Date of Award

Summer 8-15-2018

Author's Department

Biomedical Engineering

Degree Name

Doctor of Philosophy (PhD)

Degree Type



Heart disease is a leading cause of death and disability and is a major contributor to healthcare costs. Many forms of heart disease are caused by abnormalities in the electrical function of heart muscle cells or the cardiac conduction system. Electrocardiographic Imaging (ECGI) is a noninvasive modality for imaging cardiac electrophysiology. By combining recordings of the voltage distribution on the torso surface with anatomical images of the heart-torso geometry, ECGI reconstructs voltages on the epicardium. This thesis applies ECGI to novel studies of human heart function and disease and explores new combinations of ECGI with additional imaging modalities.

ECGI was applied in combination with late gadolinium enhancement (LGE) scar imaging MRI in patients with arrhythmogenic right ventricular cardiomyopathy (ARVC). ARVC carries a high risk of sudden cardiac death, and the hallmark feature of ARVC is the progressive replacement of healthy myocardium with fibrous and fatty tissue. By combining ECGI and LGE in ARVC patients we found that there are signs of conduction abnormalities before structural abnormalities can be detected in ARVC patients. Electrical and structural abnormalities in ARVC patients co-localized. We also found that PVCs, potential triggers for arrhythmia, originated in regions of structural and electrical abnormalities.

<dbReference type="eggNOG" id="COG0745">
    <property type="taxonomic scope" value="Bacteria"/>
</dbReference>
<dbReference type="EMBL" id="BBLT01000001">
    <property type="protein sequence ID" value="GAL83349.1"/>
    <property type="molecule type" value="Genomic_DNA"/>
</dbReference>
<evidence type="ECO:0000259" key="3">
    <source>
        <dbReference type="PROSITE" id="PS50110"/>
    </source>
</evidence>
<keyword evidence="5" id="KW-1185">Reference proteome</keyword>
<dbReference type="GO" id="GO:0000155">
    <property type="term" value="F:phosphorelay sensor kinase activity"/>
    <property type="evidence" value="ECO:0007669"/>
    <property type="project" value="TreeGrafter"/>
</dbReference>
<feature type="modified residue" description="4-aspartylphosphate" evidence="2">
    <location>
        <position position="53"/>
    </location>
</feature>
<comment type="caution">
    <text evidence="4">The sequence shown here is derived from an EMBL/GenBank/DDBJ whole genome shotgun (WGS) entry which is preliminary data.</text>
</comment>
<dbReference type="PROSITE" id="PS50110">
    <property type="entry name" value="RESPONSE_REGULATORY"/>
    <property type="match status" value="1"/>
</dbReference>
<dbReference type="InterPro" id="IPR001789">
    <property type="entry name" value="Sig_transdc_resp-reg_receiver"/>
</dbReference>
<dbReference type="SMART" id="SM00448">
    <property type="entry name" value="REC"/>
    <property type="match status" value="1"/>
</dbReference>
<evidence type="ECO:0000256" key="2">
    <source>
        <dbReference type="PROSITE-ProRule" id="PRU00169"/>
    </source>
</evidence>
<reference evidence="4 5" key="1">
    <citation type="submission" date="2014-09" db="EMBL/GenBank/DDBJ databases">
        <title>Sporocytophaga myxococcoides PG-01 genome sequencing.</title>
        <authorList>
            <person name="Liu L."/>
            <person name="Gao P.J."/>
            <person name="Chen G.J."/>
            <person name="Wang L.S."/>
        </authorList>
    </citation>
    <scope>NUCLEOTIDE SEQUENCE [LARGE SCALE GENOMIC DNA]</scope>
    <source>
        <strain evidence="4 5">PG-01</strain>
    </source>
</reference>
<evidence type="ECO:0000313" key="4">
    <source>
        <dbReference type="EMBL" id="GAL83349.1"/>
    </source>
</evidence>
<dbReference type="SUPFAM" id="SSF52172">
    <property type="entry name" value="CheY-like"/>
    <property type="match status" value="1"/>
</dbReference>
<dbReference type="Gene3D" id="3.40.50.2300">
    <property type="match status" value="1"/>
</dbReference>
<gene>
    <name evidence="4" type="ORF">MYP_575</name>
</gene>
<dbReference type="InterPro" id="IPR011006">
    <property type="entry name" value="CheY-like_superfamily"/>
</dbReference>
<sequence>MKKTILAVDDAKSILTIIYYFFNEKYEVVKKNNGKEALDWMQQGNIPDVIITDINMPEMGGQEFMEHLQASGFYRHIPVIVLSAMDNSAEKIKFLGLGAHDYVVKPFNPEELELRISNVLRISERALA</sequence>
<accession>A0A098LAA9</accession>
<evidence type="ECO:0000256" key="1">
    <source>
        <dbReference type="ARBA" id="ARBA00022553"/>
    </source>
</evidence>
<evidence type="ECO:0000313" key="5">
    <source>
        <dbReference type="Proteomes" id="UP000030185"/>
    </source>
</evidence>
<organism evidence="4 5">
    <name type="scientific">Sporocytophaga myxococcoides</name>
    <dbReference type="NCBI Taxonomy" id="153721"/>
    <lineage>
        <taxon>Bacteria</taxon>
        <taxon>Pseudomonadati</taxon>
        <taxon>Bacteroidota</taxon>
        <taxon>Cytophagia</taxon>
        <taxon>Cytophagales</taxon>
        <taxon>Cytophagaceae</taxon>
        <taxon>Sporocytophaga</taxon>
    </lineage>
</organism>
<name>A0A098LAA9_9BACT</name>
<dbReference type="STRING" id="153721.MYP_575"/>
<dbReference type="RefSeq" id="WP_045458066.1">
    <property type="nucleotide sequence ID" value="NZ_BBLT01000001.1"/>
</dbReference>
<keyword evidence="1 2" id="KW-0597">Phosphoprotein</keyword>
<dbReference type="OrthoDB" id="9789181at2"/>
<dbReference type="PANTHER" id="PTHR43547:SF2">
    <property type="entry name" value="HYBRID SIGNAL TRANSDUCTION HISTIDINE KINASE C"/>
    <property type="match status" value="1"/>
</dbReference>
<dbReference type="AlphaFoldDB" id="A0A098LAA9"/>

ECGI was applied in combination with speckle tracking echocardiography (STE) to longitudinally image heart failure patients undergoing cardiac resynchronization therapy (CRT). STE is an echocardiographic technique for measuring strain (contraction) in the heart. CRT is a highly effective treatment for heart failure, however, around 30% of patients do not respond to the treatment. ECGI was more effective for predicting response to CRT than the current standard ECG criteria or STE indices. The timing of peak contraction in STE did not accurately reflect the electrical activation sequence. CRT caused improvements in contraction that persisted even when pacing was disabled. CRT prolonged repolarization at the site of the LV pacing lead, which may increase the risk of arrhythmia in CRT patients.

The above studies contribute novel observations of human disease physiology and demonstrate the clinical feasibility and effectiveness of ECGI for noninvasive assessment of ARVC and CRT.


English (en)


Yoram Rudy

Committee Members

Mitchell N. Faddis, Jonathan R. Silva, Gautam K. Singh, Pamela K. Woodard,


Permanent URL: